Recent Acquisition: Making a Pact with the Devil – Goethe’s Faust

by Julie Tanaka, Curator, Rare Books and Joe Ross, Original Cataloger for Special Collections

Enhancing the German literature holdings is the recent acquisition of Faust: Eine Tragödie, the first edition of Johann Wolfgang von Goethe’s work published in 1808 by J. G. Cotta’schen Buchhandlung in Tübingen.

Faust, the two-part epic poem written by Johann Wolfgang von Goethe (1749-1832), a masterpiece of German literature, reflects the transforming world in which Goethe lived. Begun in the waning years of the Holy Roman Empire (the final dissolution marked by the abdication of Francis II on August 6, 1806) and almost a century before the unification of Germany in 1871 into a nation-state, Goethe’s work exhibits his understanding of the world in upheaval—the revolutions in America and France and the Napoleonic Wars, the rise of Romanticism in literature and art, the Kantian Revolution in philosophy, the Industrial Revolution in science, technology, and economics.

Goethe, drawing upon Gotthold Ephraim Lessing’s call for German dramatists to establish their independence from the French and to treat the Faust tragedy as a specifically German theme began composing his version around 1773. Goethe’s work went through numerous stages. The earliest version, known as the Urfaust, was probably finished by 1775 and the next revision, known as Faust: Ein Fragment, appeared in 1790. After almost a decade, Goethe returned to Faust, adding the prologues, the second part of “Night”, and “Walpurgis Night.” This version now referred to as Part I was finished in 1806 and published two years later. Goethe continued to work on Faust sporadically in the 1820s and completed Part II in 1831 but sealed the completed manuscript—though he made a few final corrections in early 1832—to be published only after his death.

In composing Faust, Goethe drew upon the so-called Faust tradition of texts dating to the early Christian period, but this source base forms only a small part of what he used in his composition. Goethe anchors his Faust firmly in the European tradition, alluding to and parodying ancient Greek and Roman authors including Homer, Hesiod, Herodotus, Apollonius, and Ovid as well as the more contemporary figures of Dante, Shakespeare, Milton, and Calderón de la Barca.

This copy was bound by René Kieffer (1875-1964), one of the foremost Parisian binders of the early twentieth century. Kieffer was trained in classical techniques and worked as a gilder for a decade at the Chambolle-Duru bindery in Paris. After opening his own shop in 1903, he found new inspiration from the father-son binders Jean Michel (1821-90) and Henri François (1846-1925) in Paris. The influence of the latter’s use of curved stamps to work floral and leaf forms is evident in Kieffer’s work.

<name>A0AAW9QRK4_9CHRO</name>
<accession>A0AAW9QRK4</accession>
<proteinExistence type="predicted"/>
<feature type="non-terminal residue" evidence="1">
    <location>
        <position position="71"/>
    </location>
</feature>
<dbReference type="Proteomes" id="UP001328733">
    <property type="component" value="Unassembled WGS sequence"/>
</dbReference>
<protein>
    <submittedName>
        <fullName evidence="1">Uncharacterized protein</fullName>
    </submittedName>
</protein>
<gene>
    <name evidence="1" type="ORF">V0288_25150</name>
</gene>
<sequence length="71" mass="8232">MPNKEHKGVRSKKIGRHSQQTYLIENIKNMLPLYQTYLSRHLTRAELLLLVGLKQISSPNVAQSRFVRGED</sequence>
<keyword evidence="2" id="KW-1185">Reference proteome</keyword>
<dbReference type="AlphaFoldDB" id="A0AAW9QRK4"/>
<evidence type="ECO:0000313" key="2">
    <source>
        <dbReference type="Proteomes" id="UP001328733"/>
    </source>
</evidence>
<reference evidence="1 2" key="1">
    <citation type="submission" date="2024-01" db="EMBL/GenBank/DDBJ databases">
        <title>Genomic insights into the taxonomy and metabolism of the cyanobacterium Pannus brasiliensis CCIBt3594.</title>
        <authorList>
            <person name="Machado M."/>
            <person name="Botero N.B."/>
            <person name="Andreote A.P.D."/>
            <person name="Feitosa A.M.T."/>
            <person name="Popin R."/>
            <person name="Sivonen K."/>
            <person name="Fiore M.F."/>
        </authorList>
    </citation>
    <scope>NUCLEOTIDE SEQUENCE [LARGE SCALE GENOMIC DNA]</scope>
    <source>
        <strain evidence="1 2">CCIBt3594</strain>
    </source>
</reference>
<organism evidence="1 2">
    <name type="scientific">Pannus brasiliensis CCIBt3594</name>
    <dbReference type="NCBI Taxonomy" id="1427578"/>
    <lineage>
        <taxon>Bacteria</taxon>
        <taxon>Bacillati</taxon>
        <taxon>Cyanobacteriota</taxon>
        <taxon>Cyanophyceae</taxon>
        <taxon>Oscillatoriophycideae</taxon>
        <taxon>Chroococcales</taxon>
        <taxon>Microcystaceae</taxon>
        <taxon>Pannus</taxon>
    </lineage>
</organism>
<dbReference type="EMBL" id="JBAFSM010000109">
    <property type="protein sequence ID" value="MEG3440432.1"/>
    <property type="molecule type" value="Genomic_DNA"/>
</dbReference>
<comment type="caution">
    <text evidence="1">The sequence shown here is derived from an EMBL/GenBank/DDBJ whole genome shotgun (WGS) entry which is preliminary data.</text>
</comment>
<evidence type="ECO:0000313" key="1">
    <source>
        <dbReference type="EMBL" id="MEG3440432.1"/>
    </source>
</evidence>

A fine example of Kieffer’s adoption of the Art Nouveau style, this copy of the first edition of Faust is bound in gilt-tooled green morocco over stiff paper boards. Four rectangular panels on the upper and lower boards display four central lily ornaments. Each rectangle has a floral ornament in the center with four lily corner-pieces. The covers bear a single gilt fillet border, and the spine is gilt-tooled morocco with five raised bands with panels that have a central rose with foliate ornaments on either side. “Goethe / Faust” in gilt lettering appears in the title panel at the top and the bottom panel bears 1808 below the floral ornament. Inside the book are brown morocco doublures (decorative linings, shown above) with a gilt broken circle. Lily ornaments break the line between the four large lily ornaments at top and bottom and either side. A single fillet border surrounds the five floral ornaments that form the upper and lower border. The free end-leaves are silken with diagonal beaded line grain, a full-page floral water-color on verso of free end-leaves. This fine volume is housed in a slip case also designed by Kieffer.

 

Works Consulted
  • Brown, Jane K. “Faust.” In The Cambridge Companion to Goethe. Edited by Leslie Sharpe. Cambridge: Cambridge University Press, 2002. Pp. 84-100.
  • Sharpe, Leslie. “Introduction.” In The Cambridge Companion to Goethe. Edited by Leslie Sharpe Cambridge: Cambridge University Press, 2002. Pp. 1-5.
  • Sanjuan, Agathe. Les éditions René Kieffer, 1909-1950. Paris: A. Sanjuan, 2002. <http://www.chartes.psl.eu/fr/positions-these/editions-rene-kieffer-1909-1950/>.
  • Arwas, Victor. Art Nouveau: The French Aesthetic. London: Andreas Papadakis Publisher, 2002.
  • Roberts, Matt, Don Etherington, and Walter Henry. “Michel, Marius.” In Bookbinding and the Conservation of Books. New Castle, DE: Oak Knoll Press, 2003. <http://cool.conservation-us.org/don/dt/dt2225.html/>.

Recent Acquisition: Defending Papal Primacy

by Alan Krieger, Theology and Philosophy Librarian

The Hesburgh Libraries’ Rare Books Collection has recently been enriched by an interesting title, Michel Lequien’s Panoplia contra schisma Graecorum (Paris, 1718).